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Cold Comfort

Mayor Lori Lightfoot’s appeals to “systemic racism” don’t do much for Chicagoans in high-crime neighborhoods. November 16, 2021
Public safety
Cities
The Social Order

In Wicker Park on Chicago’s near northwest side, at the Six Corners intersection of Milwaukee, Damen, and North Avenues, stands Flash Taco. In the taqueria’s windows, signs proclaim, “We feel your struggle #BLM. We Be About It. Not Talk About It.” Adorning one of its walls is a mural of a suited-up Colin Kaepernick, gazing mournfully heavenward: today’s Hipster Jesus.

But salvation is elusive in this neighborhood, which was home to the celebrated writer Nelson Algren back when hipsters lived the life rather than posing at it for Instagram. Just a few steps to the south lies a bar and live music venue called The Point, where, one recent Sunday morning, angry words led to flying bullets, leaving one dead and four wounded. Wary club staff had called cops twice that night but got no response. Days later, in an alley near Six Corners, a man was shot in his car during a Friday afternoon robbery attempt.

Armed car-jackings in Wicker Park and adjacent Bucktown have also been on the rise: into mid-October the two neighborhoods had seen at least 86 this year, versus 50 in 2020. Citywide, car-jackings jumped 134 percent, from 603 in 2019 to 1,413 in 2020, according to Chicago police. Through October’s third week they had surged to 1,460, almost 200 percent higher than at the same point in 2019. Chicago’s 770 murders in 2020 were 55 percent higher than the prior year’s 496. Well into 2021, killings were running slightly ahead of last year.

The city’s political class, along with some neglectful parents, have played a role in bringing Chicago to this nadir of social and governmental dysfunction. In 2016, the Democratic majority in Springfield approved a law sharply curtailing prosecution of juveniles as adults for armed vehicle hijacking. There’s a price to making the city hostile for cops. Many have left Chicago’s employ, and those remaining may be yanked off neighborhood beats for use in “scarecrow policing,” in which cops sit in stationary vehicles on corners to ward off crime. The Chicago Sun-Times reported that in 2020 police made vehicular hijacking arrests in just 11 percent of cases—and Cook County prosecutors working for State’s Attorney Kim Foxx approved felony charges in less than half those instances.

Mayor Lori Lightfoot has tried to explain away the killings and crime as the result of “systemic racism,” but Ray Lopez, Democratic alderman of Chicago’s 15th Ward, demolished such fuzzy excuse-making last June, calling it “a foil to avoid” the primary causes: “generational gang life” and “the borderline collapse of the family unit in many of our neighborhoods.”

In 2012, Mayor Rahm Emanuel’s administration quietly approved an analysis that today’s woke political leaders would rather ignore. The city study found that districts with the highest percentages of births out of wedlock are also those where murder, violent crime, and gang presence remain most prevalent. These South and West Side neighborhoods include what City Journal’s Rafael Mangual has called “Sub-Chicago,” a city within a city where murder rates compete for worst in the nation.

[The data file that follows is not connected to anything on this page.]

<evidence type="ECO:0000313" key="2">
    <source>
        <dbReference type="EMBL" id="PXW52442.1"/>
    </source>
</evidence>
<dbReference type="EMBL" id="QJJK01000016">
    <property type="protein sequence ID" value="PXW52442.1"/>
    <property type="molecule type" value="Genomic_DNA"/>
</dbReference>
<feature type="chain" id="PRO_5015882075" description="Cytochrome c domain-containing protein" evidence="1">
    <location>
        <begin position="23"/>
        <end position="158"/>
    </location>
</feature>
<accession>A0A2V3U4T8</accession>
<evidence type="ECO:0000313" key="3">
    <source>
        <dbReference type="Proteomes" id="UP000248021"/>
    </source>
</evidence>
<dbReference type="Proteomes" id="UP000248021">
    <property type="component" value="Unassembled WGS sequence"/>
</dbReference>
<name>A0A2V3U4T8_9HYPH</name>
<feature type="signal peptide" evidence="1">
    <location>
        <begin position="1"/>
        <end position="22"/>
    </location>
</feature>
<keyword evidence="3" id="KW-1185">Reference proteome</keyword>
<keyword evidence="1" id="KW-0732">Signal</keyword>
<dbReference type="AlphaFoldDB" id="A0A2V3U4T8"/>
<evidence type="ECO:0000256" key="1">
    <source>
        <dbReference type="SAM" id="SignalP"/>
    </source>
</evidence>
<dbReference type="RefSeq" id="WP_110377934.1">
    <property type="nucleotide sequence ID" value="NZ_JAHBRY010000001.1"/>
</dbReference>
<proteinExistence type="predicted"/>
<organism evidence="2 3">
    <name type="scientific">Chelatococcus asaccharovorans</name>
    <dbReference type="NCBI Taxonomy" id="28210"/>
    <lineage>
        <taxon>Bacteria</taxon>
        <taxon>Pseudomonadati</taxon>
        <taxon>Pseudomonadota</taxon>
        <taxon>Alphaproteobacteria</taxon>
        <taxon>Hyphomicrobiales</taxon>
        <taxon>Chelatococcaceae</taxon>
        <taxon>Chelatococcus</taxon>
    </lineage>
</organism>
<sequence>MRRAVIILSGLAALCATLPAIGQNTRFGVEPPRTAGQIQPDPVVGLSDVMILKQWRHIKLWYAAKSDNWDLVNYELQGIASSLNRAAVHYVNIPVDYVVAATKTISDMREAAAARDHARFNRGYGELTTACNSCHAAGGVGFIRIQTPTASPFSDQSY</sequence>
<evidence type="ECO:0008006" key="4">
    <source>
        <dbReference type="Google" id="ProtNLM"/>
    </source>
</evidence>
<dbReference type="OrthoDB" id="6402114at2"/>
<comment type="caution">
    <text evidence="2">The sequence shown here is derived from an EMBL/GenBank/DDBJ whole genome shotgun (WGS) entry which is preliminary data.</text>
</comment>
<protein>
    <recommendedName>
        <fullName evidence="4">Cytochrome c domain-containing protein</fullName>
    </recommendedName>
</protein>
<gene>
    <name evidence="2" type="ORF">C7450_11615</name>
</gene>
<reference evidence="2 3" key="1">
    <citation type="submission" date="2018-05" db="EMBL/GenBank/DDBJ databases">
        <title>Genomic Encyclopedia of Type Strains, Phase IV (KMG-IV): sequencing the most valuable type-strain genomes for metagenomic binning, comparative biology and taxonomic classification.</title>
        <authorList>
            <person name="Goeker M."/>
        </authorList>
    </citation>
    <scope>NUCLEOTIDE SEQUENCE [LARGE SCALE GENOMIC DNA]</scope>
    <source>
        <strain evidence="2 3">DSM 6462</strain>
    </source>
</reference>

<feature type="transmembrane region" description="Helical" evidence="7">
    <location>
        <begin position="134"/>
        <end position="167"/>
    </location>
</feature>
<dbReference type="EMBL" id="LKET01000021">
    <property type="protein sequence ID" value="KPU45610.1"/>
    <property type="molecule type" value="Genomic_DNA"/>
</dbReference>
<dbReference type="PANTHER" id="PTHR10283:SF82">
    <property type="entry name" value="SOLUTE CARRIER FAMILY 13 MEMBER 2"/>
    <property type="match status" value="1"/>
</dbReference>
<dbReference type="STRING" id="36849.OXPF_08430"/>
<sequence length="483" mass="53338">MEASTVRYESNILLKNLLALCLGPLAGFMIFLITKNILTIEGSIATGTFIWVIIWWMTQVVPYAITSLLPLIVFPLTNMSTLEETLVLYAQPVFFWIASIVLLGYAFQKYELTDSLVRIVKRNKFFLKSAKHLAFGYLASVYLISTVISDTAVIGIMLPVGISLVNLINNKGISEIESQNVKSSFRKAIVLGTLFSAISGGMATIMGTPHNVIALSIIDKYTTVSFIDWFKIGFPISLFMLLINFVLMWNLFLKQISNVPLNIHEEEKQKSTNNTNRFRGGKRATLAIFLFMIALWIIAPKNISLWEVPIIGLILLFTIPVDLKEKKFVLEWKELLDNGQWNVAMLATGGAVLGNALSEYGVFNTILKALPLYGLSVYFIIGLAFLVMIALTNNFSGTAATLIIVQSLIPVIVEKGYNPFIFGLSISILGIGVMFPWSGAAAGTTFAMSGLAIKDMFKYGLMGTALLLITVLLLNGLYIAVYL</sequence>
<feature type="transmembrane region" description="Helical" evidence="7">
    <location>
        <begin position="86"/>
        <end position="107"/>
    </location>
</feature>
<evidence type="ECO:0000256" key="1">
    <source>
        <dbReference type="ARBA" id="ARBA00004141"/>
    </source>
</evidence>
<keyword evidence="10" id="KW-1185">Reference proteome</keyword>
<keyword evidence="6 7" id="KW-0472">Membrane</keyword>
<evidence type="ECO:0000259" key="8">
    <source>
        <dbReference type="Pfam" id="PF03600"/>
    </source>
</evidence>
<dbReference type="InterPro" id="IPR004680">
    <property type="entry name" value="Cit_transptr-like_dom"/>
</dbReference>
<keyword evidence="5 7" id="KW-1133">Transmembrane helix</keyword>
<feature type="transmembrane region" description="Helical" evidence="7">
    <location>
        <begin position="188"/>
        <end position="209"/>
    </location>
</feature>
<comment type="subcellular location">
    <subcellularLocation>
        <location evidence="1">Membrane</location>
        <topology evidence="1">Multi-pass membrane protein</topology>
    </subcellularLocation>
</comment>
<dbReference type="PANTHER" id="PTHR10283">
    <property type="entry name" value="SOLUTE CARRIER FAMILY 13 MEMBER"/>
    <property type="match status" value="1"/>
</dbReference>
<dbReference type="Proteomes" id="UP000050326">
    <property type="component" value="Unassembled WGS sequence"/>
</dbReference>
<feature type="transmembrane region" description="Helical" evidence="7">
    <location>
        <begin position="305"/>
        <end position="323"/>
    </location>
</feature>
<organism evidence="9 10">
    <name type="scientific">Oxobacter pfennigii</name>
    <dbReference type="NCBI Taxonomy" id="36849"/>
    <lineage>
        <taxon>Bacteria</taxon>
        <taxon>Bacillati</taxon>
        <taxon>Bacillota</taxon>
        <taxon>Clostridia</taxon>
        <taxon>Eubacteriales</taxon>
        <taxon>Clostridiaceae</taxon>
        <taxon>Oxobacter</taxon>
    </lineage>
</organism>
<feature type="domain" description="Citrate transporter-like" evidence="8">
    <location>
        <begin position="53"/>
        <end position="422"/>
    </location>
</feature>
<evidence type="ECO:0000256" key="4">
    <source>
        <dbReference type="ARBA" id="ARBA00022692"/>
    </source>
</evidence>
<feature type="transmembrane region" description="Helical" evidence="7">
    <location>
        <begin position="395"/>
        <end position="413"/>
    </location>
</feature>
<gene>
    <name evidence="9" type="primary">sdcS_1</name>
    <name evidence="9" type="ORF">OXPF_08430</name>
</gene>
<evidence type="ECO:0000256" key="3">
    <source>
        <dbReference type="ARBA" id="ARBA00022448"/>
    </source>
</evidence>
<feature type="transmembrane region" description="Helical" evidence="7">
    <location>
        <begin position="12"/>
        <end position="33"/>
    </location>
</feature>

Vickie Reader, 48, is a black single mother from Chicago’s South Side. Her two daughters are now 21 and 25. One graduated from Western Illinois University and works in logistics. Another is a junior at Grambling who is eyeing a career in kinesiology, and has started a business as a hairstylist. Reader is financially independent from years working as a bill collector and investing. She occasionally drives for Lyft.

Reader grew up in Chicago’s tough Englewood neighborhood, with a married mom and dad always present. “Rules was rules,” she says. The focus: education, employment, careers. No teen motherhood. More recently though, Reader has seen the city’s black children too often exposed to drug use early by their own parents. The kids soon progress to dealing, then juvenile detention, county jail, and state prison. She sees no turnaround in sight for Chicago’s crime-ridden ghost neighborhoods.

“People are so high they’re walking around like zombies,” she says. “Everything is closed down. There’s no restaurants, no grocery stores. You mostly just see liquor stores and convenience stores. Even the buildings they’re trying to rehab, people are going in and stealing all the material off the buildings. Englewood looks terrible. No grass anywhere, no trees anywhere, no happy kids playing.” In contrast, she says, “they tore down all the projects on the West Side and rebuilt—and not to be funny, but white people have moved in, keeping it clean, keeping it up to par.”

The ways out are few, Reader says. “Everybody’s going South. Houston, Atlanta, Mississippi, Louisiana, Arizona—where it’s cheaper and safer.” Yet many can’t or won’t leave.

In Saul Bellow’s 1982 Chicago novel The Dean’s December, protagonist Albert Corde, a South Side university dean and journalist, confronts the hollowness of language that rationalizes sociopathic behavior. Corde notes, “Nobody actually said, ‘an evil has been done.’ A tender liberal society has to find soft ways to institutionalize harshness and smooth it over compatibly with progress and buoyancy. . . . These times we live in give us foolish thoughts to think, dead categories of intellect and words that get us nowhere.”

Forty years hence, Chicago—with an assist from progressives in Springfield and City Hall—is still engaged in that dishonest rhetorical project. It’s not likely that things will change until more people become more willing to speak plainly about what is happening to their city.

Photo by Scott Olson/Getty Images

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